DUNHUANG, an oasis town situated in the northwest of the Chinese province of Gansu, is famous for its Mogao Caves (Mogaoku) or Caves of One Thousand Buddhas (Qianfodong). Located some 25 km from Dunhuang at the edge of the Dunes of the Singing Sands (Mingshashan) of the Gobi desert, these cave-shrines, more than 730 in total (of which almost 500 belong to the better preserved southern section) and containing more than 45,000 square meters of predominantly Buddhist murals and more than 2,000 Buddhist painted stucco sculptures, testify to the importance of the site as a major center for Buddhist pilgrims over a period of approximately one millennium. Dunhuang’s situation–at the point where the northern and southern silk routes, which skirted the Tarim Basin in the Taklamakan Desert, merged at the Hexi Corridor leading to Chang’an–made it particularly important to monks and merchants traveling to and from China. The first cave was hewn in the 4th century C.E. and the last in the 14th, a period in which Dunhuang was under the control of, not only the Chinese, but also, among others, Tibetans, Uighurs, Tanguts, and Mongols.The discovery, in the late 1890s, of a sealed-up cave crammed with manuscripts, printed documents, and paintings on silk and paper attracted archeologists to Mogao. Thousands of the manuscripts stored in this cave, Cave 17 (the “library cave”) were obtained and carted away by the British-Hungarian explorer Marc Aurel Stein (q.v.), who arrived at Mogao in March 1907, and by the French Sinologist Paul Pelliot (q.v.), who visited the site in February-March of the following year. The Chinese authorities decided to secure the remaining manuscripts in 1909-10, but several hundred items were obtained at the cave by members of the first Japanese Central Asian expedition mounted by Ōtani Kozui in 1911 and the Russian expedition led by Sergei Oldenburg in 1914. As a result of these activities the largest collections of Dunhuang manuscripts and printed documents, well over 40,000 in total, belong to the National Library of China and Beijing University Library, the British Library in London, Bibliothèque Nationale de France in Paris, the Institute for Oriental Studies in St. Petersburg, and Ryūkoku University Library in Kyoto. There are, however, further holdings at libraries and museums throughout East Asia and Europe; and several items are kept in private collections.
Dating from the 4th to the early years of the 11th century, when the cave was sealed (cf. Rong, 1999-2000. pp. 272 ff.), the manuscripts found in the library cave preserve a great variety of religious, philosophical, and literary texts and economic, legal, and official documents as well as biographies, calendars, vocabularies, and documents on history, topography, medicine, mathematics, customs, and art. The majority of the texts are in Chinese and Tibetan, but a large number of texts are in other languages, such as Sanskrit, Khotanese, Sogdian, Tangut, and Old Turkish. The contents of the cave confirm the historical preponderance of Buddhism in the region but also reveal the presence here of other religions, in particular, Daoism, Nestorian Christianity, Zoroastrianism, and Manicheism.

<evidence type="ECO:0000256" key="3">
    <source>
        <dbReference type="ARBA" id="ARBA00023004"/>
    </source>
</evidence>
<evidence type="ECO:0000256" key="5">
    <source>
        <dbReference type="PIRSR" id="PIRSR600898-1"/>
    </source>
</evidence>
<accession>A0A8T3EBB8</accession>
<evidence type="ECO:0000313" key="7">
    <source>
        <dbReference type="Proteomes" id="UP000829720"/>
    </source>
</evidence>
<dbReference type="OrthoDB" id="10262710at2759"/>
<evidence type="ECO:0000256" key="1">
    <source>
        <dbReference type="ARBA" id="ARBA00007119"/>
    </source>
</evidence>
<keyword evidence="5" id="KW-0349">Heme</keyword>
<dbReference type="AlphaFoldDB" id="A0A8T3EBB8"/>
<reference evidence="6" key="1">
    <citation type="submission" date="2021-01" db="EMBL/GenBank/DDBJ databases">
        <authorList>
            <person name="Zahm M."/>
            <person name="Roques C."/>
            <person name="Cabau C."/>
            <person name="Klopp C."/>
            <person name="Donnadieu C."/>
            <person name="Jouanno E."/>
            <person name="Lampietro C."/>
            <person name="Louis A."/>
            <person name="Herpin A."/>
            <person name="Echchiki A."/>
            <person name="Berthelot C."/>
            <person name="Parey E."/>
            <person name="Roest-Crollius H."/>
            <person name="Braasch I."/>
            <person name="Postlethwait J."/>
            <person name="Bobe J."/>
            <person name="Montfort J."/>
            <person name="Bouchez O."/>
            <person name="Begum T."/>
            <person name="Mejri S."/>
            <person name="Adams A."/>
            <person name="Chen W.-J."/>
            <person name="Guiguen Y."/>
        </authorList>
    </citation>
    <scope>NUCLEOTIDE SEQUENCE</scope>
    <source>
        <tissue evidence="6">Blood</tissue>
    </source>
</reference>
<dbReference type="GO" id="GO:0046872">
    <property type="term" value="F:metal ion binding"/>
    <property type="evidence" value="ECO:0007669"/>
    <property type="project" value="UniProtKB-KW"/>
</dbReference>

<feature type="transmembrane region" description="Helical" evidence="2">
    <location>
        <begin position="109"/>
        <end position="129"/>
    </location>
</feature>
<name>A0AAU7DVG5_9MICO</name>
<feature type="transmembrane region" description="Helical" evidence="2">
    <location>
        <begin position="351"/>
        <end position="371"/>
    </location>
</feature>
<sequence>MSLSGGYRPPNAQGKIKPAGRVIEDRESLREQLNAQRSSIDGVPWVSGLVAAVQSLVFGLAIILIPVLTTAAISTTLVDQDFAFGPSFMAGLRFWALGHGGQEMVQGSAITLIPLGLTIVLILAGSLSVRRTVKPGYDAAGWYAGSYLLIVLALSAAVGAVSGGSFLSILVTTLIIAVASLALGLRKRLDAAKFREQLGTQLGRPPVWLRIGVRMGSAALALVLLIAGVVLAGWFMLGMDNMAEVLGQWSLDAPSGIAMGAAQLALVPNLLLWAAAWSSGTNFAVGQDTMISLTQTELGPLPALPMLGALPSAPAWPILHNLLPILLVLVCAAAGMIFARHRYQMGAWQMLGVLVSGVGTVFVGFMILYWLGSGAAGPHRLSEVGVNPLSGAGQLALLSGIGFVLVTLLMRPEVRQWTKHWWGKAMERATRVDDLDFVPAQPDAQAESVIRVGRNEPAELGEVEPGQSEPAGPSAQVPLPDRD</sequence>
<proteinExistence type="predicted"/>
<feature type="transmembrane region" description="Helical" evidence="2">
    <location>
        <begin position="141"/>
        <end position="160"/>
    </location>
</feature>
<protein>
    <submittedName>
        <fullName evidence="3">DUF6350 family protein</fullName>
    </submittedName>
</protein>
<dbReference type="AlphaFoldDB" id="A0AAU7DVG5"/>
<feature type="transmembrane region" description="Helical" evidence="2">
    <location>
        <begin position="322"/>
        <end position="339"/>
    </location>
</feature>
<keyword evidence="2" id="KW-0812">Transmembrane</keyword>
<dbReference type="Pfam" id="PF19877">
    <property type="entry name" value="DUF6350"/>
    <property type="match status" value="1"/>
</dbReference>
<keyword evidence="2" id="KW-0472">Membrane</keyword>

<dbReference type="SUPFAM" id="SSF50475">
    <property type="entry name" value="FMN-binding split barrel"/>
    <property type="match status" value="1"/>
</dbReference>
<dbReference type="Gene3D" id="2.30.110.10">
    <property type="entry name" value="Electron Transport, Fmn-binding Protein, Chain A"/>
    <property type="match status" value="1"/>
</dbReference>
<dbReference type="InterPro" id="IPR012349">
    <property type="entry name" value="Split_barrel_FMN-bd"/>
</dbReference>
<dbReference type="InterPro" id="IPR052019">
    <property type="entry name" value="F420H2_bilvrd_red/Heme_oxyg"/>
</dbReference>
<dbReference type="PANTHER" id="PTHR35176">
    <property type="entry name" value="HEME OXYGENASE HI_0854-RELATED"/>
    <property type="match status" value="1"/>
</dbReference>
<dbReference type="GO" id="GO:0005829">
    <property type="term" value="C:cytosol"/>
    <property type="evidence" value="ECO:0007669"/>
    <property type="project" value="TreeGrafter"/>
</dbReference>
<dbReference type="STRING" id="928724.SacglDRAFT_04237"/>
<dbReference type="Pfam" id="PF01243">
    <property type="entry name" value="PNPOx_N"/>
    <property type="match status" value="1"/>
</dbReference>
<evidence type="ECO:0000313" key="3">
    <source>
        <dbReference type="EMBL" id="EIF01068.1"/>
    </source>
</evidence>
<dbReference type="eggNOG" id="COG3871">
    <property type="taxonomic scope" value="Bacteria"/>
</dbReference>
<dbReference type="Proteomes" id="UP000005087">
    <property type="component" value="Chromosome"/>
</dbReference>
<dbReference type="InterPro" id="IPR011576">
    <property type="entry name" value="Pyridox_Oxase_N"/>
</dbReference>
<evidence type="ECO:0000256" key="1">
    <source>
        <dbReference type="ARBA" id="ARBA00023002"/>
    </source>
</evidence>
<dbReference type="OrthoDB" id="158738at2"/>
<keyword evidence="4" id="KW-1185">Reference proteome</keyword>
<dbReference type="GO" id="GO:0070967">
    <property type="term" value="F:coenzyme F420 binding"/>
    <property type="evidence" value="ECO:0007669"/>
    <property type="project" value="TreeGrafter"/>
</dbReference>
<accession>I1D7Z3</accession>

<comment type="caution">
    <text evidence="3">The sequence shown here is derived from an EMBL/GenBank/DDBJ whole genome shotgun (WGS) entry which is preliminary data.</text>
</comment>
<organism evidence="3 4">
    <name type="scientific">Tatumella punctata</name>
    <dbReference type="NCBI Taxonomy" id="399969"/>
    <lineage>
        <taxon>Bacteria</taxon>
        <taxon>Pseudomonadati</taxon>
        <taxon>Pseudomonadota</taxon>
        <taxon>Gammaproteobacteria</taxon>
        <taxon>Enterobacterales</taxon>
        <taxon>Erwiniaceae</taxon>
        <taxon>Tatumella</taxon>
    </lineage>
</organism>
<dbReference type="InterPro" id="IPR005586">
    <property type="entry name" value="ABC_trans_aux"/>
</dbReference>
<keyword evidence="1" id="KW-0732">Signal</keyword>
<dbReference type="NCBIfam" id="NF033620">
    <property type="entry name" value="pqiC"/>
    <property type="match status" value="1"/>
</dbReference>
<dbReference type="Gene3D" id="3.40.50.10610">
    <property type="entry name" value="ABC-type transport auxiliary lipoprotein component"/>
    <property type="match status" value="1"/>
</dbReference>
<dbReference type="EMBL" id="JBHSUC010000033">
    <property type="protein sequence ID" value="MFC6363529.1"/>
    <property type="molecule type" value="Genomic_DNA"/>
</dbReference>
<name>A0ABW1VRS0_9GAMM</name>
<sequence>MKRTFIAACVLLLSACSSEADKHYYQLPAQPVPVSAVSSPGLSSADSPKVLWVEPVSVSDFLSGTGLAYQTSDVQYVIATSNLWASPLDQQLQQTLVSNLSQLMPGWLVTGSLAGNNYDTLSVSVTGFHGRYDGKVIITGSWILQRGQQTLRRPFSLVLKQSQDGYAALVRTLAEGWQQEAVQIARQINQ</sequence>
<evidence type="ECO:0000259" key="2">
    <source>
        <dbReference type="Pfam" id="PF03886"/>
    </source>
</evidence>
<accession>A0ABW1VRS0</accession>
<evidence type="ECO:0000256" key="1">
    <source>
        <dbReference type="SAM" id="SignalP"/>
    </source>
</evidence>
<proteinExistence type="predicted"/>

In his famous letter to Émile Senart in Paris, dated 26 March 1908 and written at the site, Paul Pelliot reported on his most important finds in the library cave. Among these were two Chinese manuscripts of great importance to the study of Manicheism: a fragment (29 cols.) of a synopsis of the principles of Manicheism and the organization of the Manichean church and a section (chapter one) of the Daoist polemic Laozi huahu jing “Scripture on Laozi’s Transformation of the Barbarians,” in which Mani is depicted as an incarnation of Laozi (Pelliot, 1908, pp. 515-18). Printed editions of these two texts (P[elliot Chinois] 3884 and 2007) soon after appeared in Dunhuang shishi yishu (“Lost Books from a Stone Chamber at Dunhuang” ), a collection of rare Dunhuang texts compiled by Luo Zhenyu and published in Beijing at the end of 1909 (cf. Luo, 1909, fasc. 10 and 9; the editio princeps of the Manichean fragment was established by Jiang Fu). Photographs were published the following year in Luo Zhenyu’s Shishi bibao (“Rare Treasures from a Stone Chamber,” nos. 11 and 13). In 1913, printed editions and annotated French translations of the two texts by Édouard Chavannes and Pelliot himself appeared in the Journal asiatique (pp. 105-32; pl. I). The edition of the catechism, provisionally entitled “Fragment Pelliot” by Chavannes and Pelliot, would probably have appeared earlier, had it not been for the discovery of a lengthy Manichean treatise (345 cols.) on cosmogony, soteriology, and ethics among the Chinese manuscripts brought from Dunhuang to the National Library in Beijing in 1909-10 (yu 56, now bei 8470). A handwritten facsimile of this well-preserved text was published in the spring of 1911 by Luo Zhenyu in his newly founded Guoxue congkan under the general title Bosijiao canjing “Fragmentary scripture of a Persian religion” (fols. 1-13). This was immediately made available to Chavannes and Pelliot, whose annotated French translation of the text was published in the Journal asiatique in the same year (Chavannes and Pelliot, 1911, pp. 508-90; Luo’s edition, pp. 591-617). Fragments of related versions in Parthian, Sogdian, and Old Turkish were later identified among the manuscripts discovered by German and Japanese expeditions in the region of Turfan (in the eastern part of modern-day Xinjiang), and the text’s identity as a version of the Treatise on the Light-Nous was then established (cf. von Le Coq, 1922, pp. 15-22; Sundermann, 1983, pp. 231-42; Klimkeit and Schmidt-Glintzer, 1984, pp. 82-117; Sundermann, 1992, pp. 19-21, 62-73 (secs.1-79); Zieme, 1995, pp. 251-76; Lieu, 1998, pp. 60-75; Mikkelsen, 2000, pp. 22-26; Wilkens, 2001-02, pp. 78 ff.). Fragments of one further Chinese version of this treatise have been identified in the Berlin Turfan collection (cf. Yoshida, 1997, pp. 35-39).